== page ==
Coming Through Slaughter written by Michael Ondaatje tells of Buddy Bolden's descent into his own hell. Ondaatje's novel is full of art and beauty and tells the story of a musician, who was unsurpassed in his time whose work influenced the music of several later generations. It is a story of an artist who struggled to transcend life's miseries and who suffered with despair, madness, loneliness, and the viciousness of life. The novel centers on Buddy Bolden, a New Orleans cornet player, and early jazz genius, who dropped out of sight for two years and then made a triumphant though short-lived return, before dying in an asylum. In Coming Through Slaughter, Buddy Bolden struggled to live between a public and a private and to deal with the tensions between instinct and consciousness. Bolden's emotions are best seen in his music, which is a distinct form of the blues that expresses the struggles that constantly surrounded him.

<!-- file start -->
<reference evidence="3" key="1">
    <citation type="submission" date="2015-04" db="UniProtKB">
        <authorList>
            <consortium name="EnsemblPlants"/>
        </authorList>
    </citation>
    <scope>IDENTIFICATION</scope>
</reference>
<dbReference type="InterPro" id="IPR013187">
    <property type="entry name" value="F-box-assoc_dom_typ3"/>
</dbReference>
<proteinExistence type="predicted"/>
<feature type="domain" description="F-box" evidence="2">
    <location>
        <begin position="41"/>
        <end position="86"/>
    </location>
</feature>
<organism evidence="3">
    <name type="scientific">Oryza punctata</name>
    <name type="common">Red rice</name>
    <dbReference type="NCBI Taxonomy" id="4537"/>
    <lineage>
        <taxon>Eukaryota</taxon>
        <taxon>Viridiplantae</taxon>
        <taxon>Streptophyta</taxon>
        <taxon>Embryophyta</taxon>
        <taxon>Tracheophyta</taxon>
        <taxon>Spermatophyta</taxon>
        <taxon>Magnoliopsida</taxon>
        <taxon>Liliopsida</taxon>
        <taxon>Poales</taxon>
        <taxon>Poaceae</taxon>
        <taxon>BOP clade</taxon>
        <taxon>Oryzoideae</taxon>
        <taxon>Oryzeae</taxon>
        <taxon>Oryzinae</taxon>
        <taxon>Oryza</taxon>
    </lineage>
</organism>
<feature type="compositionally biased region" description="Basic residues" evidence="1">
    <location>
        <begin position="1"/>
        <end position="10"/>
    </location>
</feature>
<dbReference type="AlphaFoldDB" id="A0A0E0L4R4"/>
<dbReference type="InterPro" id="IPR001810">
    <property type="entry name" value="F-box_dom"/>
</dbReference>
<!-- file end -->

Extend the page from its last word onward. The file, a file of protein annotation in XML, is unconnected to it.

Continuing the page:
Bolden is the alienated and isolated artist unable to live within the structures of order and control. The constant demands that audiences makes on him drives Bolden into insanity. These are the demands that had caused a transformation in Bolden's character. If only he had known the harm in these demands, he would have been able to protect himself. Instead, it destroyed his life and career.
All of Buddy's audiences are selfish, and all have their own needs from Buddy. Each plays a role in Buddy's life, making it seem like he is the most important person in their lives. While all have their own interest in mind. For Webb, a long time friend, Bolden does not exist as a private person with private needs, but only as a public person. Webb was the only person who searched for...